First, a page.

“You’re right. In fact, I’m starting to agree with you. You need plumper lips.” Eve balled a hand into a fist. “Let me help you with that.”
Peabody only grinned and watched the posters. “This place is like the palace of physical perfection. I may come back and go for one of their free morphing programs, just to see how I’d look with more lips, or a skinny nose. I think I’m going to talk to Trina about a hair change.”
“Why, why, why, does everybody have to change their hair? It covers your scalp, keeps it from getting wet or cold.”
“You’re just scared that when I talk to Trina she’s going to corner you and give you a treatment.”
“I am not.” She was, too.
It was a surprise to hear her name paged through the elevator’s communication system. Frowning, Eve cocked her head.
“This is Dallas.”
“Please, Lieutenant, Dr. Icove asks that you come, right away, to the forty-fifth floor. It’s an emergency.”
“Sure.” She glanced at Peabody, shrugged. “Reroute to forty-five,” she ordered, and felt the elevator slow, shift, ascend. “Something’s up,” she commented. “Maybe one of his beauty-at-any-price clients croaked.”
“People hardly ever croak from face and body work.” Peabody ran a considering finger down her nose again. “Hardly ever.”
“We could all admire your skinny nose at your memorial. Damn shame about Peabody, we’d say, and dash the tears from our eyes. But that is one mag nose she’s got in the middle of her dead face.”
“Cut it out.” Peabody hunched her shoulders, folded her arms over her chest. “Besides, you couldn’t dash the tears away. You’d cry buckets. You’d be blinded by your copious tears and wouldn’t even be able to see my nose.”
“Which makes dying for it really stupid.” Satisfied she’d won that round, Eve stepped off the elevator.
“Lieutenant Dallas. Detective Peabody.” A woman with a—hmmm—chiseled nose and skin the color of good rich caramel rushed forward. Her eyes were black as onyx, and currently pouring tears. “Dr. Icove. Dr. Icove. Something terrible.”
“Is he hurt?”
“He’s dead. He’s dead. You need to come, right away. Please, hurry.”
“Jesus, we saw him five minutes ago.” Peabody fell in beside Eve, moving quickly to keep up with the woman who all but sprinted through a hushed and lofty office area. The glass walls showed the storm still blowing outside, but here, it was warm, with subdued lighting, islands of lush green plants, sinuous sculptures, and romantic paintings—all nudes.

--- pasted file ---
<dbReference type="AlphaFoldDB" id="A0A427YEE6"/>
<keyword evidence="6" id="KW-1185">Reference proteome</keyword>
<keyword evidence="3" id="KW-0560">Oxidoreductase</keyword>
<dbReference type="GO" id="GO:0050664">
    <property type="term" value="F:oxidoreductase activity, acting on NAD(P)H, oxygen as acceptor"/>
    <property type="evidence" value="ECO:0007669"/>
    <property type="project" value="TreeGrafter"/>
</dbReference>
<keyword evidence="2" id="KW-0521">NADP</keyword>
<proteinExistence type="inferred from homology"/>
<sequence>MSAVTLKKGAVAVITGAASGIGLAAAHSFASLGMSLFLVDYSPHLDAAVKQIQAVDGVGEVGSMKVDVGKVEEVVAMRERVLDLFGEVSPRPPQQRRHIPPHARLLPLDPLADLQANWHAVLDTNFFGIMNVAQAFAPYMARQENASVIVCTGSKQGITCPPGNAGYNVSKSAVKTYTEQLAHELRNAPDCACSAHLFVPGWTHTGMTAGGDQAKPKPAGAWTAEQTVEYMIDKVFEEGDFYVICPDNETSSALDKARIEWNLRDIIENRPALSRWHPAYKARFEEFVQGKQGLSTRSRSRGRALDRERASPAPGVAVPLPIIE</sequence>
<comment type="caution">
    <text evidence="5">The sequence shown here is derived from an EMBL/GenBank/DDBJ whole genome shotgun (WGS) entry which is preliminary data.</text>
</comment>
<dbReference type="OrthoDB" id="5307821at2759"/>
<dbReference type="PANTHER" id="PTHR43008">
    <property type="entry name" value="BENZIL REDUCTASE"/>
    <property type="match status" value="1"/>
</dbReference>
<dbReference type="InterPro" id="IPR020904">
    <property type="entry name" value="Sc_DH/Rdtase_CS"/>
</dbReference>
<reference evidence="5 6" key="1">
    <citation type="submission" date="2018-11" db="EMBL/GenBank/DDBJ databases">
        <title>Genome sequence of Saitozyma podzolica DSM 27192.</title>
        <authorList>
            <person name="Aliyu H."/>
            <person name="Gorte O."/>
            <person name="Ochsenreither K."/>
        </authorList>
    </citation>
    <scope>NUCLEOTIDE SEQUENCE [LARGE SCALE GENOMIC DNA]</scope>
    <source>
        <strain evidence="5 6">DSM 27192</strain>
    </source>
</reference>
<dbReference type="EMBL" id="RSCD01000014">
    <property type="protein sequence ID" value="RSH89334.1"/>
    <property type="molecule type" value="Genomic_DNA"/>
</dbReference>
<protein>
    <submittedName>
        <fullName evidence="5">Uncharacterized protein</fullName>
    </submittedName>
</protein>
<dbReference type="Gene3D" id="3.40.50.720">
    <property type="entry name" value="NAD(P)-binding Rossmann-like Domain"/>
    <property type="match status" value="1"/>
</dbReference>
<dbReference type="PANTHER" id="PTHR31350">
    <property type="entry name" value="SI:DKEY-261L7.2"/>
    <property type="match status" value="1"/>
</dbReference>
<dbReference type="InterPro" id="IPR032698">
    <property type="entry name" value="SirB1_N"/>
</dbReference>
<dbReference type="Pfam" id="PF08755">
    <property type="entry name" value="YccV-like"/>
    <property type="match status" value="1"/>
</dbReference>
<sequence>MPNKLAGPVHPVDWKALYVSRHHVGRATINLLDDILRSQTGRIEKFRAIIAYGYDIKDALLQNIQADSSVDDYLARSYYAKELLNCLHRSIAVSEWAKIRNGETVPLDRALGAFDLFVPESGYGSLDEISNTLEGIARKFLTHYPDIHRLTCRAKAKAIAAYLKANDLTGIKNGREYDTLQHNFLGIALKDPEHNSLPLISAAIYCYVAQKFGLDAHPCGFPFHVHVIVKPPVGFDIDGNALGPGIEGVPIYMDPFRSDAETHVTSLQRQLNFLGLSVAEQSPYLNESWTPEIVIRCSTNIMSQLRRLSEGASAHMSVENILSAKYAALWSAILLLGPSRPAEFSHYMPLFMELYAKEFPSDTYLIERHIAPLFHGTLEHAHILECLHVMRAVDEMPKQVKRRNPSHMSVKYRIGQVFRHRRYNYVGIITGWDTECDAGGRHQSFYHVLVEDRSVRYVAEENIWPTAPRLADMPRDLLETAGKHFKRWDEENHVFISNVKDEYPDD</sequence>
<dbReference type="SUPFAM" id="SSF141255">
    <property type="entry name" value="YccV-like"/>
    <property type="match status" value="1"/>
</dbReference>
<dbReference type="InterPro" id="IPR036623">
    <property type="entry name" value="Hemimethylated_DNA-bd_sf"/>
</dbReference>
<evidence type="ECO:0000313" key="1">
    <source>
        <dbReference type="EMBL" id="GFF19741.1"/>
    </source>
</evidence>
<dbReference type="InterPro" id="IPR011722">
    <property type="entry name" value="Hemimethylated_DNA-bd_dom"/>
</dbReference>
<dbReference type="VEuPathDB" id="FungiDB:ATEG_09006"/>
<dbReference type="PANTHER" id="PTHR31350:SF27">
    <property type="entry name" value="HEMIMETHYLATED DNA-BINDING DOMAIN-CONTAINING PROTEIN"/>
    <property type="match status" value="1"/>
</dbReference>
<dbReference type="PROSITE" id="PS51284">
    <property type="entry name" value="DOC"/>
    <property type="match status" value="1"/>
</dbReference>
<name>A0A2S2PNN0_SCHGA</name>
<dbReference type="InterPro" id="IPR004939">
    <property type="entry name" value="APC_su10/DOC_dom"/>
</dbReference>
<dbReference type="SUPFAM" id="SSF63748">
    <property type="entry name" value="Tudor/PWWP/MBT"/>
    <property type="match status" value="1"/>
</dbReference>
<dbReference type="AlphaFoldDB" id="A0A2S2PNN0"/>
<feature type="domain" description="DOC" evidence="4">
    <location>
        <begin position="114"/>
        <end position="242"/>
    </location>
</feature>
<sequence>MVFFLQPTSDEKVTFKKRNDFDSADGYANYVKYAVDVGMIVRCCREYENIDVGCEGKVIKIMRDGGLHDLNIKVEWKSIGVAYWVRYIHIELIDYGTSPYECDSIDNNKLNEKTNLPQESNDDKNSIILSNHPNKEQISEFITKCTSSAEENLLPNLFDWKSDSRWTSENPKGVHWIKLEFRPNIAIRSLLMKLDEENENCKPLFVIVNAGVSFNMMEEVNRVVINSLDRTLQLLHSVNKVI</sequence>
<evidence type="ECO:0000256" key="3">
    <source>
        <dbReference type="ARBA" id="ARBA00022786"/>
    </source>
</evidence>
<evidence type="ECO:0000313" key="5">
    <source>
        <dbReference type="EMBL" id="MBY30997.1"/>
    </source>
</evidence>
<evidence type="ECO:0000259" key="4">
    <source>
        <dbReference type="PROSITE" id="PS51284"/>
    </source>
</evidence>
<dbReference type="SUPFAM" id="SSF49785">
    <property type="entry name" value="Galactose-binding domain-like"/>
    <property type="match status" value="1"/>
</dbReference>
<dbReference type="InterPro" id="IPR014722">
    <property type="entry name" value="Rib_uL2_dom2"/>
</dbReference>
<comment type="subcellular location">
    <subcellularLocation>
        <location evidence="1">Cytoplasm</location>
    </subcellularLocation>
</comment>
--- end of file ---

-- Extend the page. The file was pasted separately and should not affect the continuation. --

“You want to slow down?” Eve suggested. “Tell us what happened?”
“I can’t. I don’t know.”
How the woman managed to stand much less sprint on whip-thin heels Eve would never understand, but she bolted through a pair of double doors of frosted sea green and into another waiting area.
Icove, pale as death but apparently still breathing, stepped out of an open doorway.
“Glad to see the rumors of your death are exaggerated,” Eve began.
“Not me, not . . . My father. Someone’s murdered my father.”
The woman who’d escorted them burst into fresh and very noisy tears. “Pia, I want you to sit down now.” Icove laid a hand on her shaking shoulder. “I need you to sit down and compose yourself. I can’t get through this without you.”
“Yes. All right. Yes. Oh, Dr. Will.”
“Where is he?” Eve demanded.
“In here. At his desk, in here. You can . . .” Icove shook his head, gestured.
The office was spacious yet gave the feeling of intimacy. Warm colors here, cozy chairs. The view of the city came through tall, narrow windows in this room, and was filtered by pale gold screens. Wall niches held art or personal photographs.
Eve saw a chaise in buttery leather, a tray of tea or coffee that looked untouched on a low table.
The desk was genuine wood—good old wood by her estimate, in a masculine, streamlined style. The data and communication equipment on it was small and unobtrusive.
In the desk chair, high-backed and buttery leather like the chaise, Wilfred B. Icove sat.
His hair was a thick, snowy cloud crowning a strong, square face. He wore a dark blue suit, and a white shirt with thin red pencil stripes.
A silver handle protruded from the breast of the jacket, just under a triangle of red that accented the pocket.
The small amount of blood told Eve it had been a very accurate heart shot.
“I’ll go get the field kits, and call it in.”
“Who found him?” Eve asked Icove.
“Pia. His assistant.” He looked, Eve thought, like a man who’d just taken an airjack in the gut. “She . . . she contacted me immediately, and I rushed up. I . . .”
“Did she touch the body? Did you?”
“I don’t know. I mean to say, I don’t know if she did. I . . . I did. I wanted to . . . I had to see if there was anything I could do.”
“Dr. Icove, I’m going to ask you to sit down over there. I’m very sorry about your father. Right now, I need information. I need to know the last person who was in this room with him. I want to know when he had his last appointment.”
“Yes, yes. Pia can look it up on his schedule.”
“I don’t have to.” Pia had conquered the tears, but her voice was rusty from them. “It was Dolores Nocho-Alverez. She had an eleven-thirty. I . . . I brought her in myself.”
“How long was she here?”
“I’m not sure. I went to lunch at noon, as always. She needed the eleven-thirty, and Dr. Icove told me to go ahead to lunch, as usual, and he’d show her out himself.”